Ron Weiss

Community Activist Home After Months of Hospitalization for COVID-19 Continues Recovery

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A community activist who tested positive for COVID-19 in early May is home, but his recovery is just beginning.

“Glad to be home after 95 days away from my family and enjoying every minute of it,” said Ron Weiss, 76.

In July, his family told News4 they feared he was dying from the impact of COVID-19. Washington Hospital Center transferred him to BridgePoint Nursing and Rehab in D.C. where he received little to no care in part because he tested positive for COVID-19 for months.

Weiss thanked News4 for having a role in his care.

“You changed my health care,” he said. “You talked to the chief operating officer of the hospital. The next day, I got significantly better treatment.”

But his fight is just beginning.

“COVID affected my heart, my lungs, my liver, my kidneys,” Weiss said.

Weiss is traveling far from his Prince George's County home for follow-up care though he's just a mile from Adventist HealthCare Fort Washington Medical Center.

“He's having to navigate this entire system going into Washington, D.C., down to Prince Frederick, leaving his area and he's getting non-congruent care,” said his daughter Cathryn Weiss-Bigler.

“That’s what we see in Fort Washington,” said Eunmee Shim, president of the hospital. “It's called a medical desert, actually.”

Community activist Ron Weiss, 76, tested positive for COVID-19 in early May, and now he's in need of surgery because of how the disease impacted his heart. Prince George's County Bureau Chief Tracee Wilkins reports on the cracks in the healthcare system that’s leaving him without the care he needs.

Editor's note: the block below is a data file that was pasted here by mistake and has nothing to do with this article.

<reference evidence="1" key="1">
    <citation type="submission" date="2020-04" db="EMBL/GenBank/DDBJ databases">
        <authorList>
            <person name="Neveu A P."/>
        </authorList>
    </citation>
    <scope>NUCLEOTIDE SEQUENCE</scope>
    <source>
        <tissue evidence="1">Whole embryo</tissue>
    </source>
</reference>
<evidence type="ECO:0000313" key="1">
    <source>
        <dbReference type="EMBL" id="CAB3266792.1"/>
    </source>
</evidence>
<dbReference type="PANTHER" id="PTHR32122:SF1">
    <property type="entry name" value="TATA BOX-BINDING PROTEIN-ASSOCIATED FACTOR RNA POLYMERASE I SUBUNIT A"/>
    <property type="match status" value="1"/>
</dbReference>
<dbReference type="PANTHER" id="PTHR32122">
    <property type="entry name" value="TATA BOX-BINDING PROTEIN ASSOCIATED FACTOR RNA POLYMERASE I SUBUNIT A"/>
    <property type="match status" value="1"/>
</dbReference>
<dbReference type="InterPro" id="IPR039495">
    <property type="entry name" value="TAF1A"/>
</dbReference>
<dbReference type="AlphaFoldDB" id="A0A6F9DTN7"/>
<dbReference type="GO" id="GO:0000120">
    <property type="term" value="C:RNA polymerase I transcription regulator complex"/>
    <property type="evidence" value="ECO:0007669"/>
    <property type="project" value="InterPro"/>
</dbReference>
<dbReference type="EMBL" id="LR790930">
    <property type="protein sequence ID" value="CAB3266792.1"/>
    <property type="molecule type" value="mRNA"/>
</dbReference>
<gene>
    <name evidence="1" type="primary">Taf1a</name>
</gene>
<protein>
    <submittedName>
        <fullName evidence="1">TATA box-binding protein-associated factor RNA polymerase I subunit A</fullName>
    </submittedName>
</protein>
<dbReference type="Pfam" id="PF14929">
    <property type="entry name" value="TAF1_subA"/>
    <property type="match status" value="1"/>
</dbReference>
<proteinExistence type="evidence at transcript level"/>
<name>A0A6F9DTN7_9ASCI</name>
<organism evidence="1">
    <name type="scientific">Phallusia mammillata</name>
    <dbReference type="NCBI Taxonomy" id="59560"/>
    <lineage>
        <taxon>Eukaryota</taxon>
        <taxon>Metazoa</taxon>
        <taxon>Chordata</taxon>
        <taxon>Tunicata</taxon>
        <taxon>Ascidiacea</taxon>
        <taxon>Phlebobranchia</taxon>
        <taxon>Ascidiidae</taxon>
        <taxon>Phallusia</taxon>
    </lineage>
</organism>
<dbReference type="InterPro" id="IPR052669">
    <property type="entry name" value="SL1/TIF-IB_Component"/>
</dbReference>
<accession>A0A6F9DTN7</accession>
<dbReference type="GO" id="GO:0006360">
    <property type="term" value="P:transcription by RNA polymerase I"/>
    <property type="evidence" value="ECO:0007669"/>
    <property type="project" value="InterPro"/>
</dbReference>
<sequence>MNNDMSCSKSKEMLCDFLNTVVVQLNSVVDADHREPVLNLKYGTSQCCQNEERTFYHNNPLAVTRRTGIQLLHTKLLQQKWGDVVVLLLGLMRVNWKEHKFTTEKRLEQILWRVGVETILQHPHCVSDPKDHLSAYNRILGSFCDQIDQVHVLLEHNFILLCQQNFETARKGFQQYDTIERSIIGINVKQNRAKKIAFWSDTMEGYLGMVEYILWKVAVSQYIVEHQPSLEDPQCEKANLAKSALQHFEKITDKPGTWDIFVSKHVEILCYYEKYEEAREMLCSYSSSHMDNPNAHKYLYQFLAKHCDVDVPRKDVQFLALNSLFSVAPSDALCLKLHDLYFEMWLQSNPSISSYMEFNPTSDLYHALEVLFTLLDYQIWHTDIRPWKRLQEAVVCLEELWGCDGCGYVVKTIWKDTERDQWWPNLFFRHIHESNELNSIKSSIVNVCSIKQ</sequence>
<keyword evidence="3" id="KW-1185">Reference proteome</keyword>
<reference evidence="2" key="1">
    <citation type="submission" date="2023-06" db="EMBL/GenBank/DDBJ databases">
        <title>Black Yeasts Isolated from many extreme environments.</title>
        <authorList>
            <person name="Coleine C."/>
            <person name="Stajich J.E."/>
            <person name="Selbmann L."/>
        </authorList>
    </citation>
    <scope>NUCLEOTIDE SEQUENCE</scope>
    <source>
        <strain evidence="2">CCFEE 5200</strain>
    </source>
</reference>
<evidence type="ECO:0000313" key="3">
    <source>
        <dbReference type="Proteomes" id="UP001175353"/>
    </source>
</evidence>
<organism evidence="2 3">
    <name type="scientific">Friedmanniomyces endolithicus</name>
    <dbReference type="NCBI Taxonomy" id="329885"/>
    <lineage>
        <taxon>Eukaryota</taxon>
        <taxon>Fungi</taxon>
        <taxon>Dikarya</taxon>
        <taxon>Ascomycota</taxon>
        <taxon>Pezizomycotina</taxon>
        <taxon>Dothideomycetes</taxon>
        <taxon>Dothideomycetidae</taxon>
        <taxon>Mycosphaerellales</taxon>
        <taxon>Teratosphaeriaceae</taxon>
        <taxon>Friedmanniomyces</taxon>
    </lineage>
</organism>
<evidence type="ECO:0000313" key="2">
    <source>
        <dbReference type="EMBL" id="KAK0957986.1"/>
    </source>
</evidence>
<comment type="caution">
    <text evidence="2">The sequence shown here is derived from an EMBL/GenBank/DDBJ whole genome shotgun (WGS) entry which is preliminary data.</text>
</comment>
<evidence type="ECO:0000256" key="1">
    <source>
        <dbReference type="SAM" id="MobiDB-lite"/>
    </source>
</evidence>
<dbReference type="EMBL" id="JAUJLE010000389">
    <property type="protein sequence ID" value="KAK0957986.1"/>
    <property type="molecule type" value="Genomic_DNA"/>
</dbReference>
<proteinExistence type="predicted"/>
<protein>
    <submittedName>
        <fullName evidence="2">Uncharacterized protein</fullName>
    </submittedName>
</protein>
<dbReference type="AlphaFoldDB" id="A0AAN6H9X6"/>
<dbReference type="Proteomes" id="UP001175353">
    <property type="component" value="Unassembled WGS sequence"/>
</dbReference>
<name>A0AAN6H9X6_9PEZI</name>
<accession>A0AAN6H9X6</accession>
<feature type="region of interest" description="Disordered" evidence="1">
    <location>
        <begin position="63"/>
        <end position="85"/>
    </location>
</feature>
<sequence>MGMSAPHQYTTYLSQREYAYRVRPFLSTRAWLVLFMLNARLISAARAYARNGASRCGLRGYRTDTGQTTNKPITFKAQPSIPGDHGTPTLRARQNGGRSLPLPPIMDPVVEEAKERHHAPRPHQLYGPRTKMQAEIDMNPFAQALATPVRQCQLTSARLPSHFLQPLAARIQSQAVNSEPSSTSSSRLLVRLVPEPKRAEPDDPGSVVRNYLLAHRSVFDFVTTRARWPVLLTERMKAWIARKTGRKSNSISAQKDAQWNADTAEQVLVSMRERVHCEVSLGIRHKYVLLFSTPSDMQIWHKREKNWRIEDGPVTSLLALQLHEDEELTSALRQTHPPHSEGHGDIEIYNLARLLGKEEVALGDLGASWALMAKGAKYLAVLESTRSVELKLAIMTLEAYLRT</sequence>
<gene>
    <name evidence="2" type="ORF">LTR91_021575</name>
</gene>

In May, Shim detailed how ill-equipped Prince George's County's medical system was for COVID. That's part of the reason the governor invested millions in temporary solutions including the reopening of Laurel Hospital and a temporary wing at Fort Washington.

“COVID-19 really brought out the data to be highlighted to say we have fundamental infrastructural gaps,” Shim said.

Weiss is retired Air Force, a civil and electrical engineer. He's now a community activist. Improving the county's health care system is at the top of his list.

“My dad is fighting for his life, but at the same time he's still doing meetings with his community, he’s still working on his activism, he's still fighting for his community,” his daughter said.

Weiss said he's received an outpouring of support from people on social media wishing him well. He said his goal is to continue to get stronger in hopes of having heart surgery in the next two months.

Prince George's County Executive Angela Alsobrooks created a task force to examine issues revealed by the pandemic. Creating a stronger health care system is one of them.

The county is in the process of revamping its healthcare system. A regional hospital is under construction in Largo.

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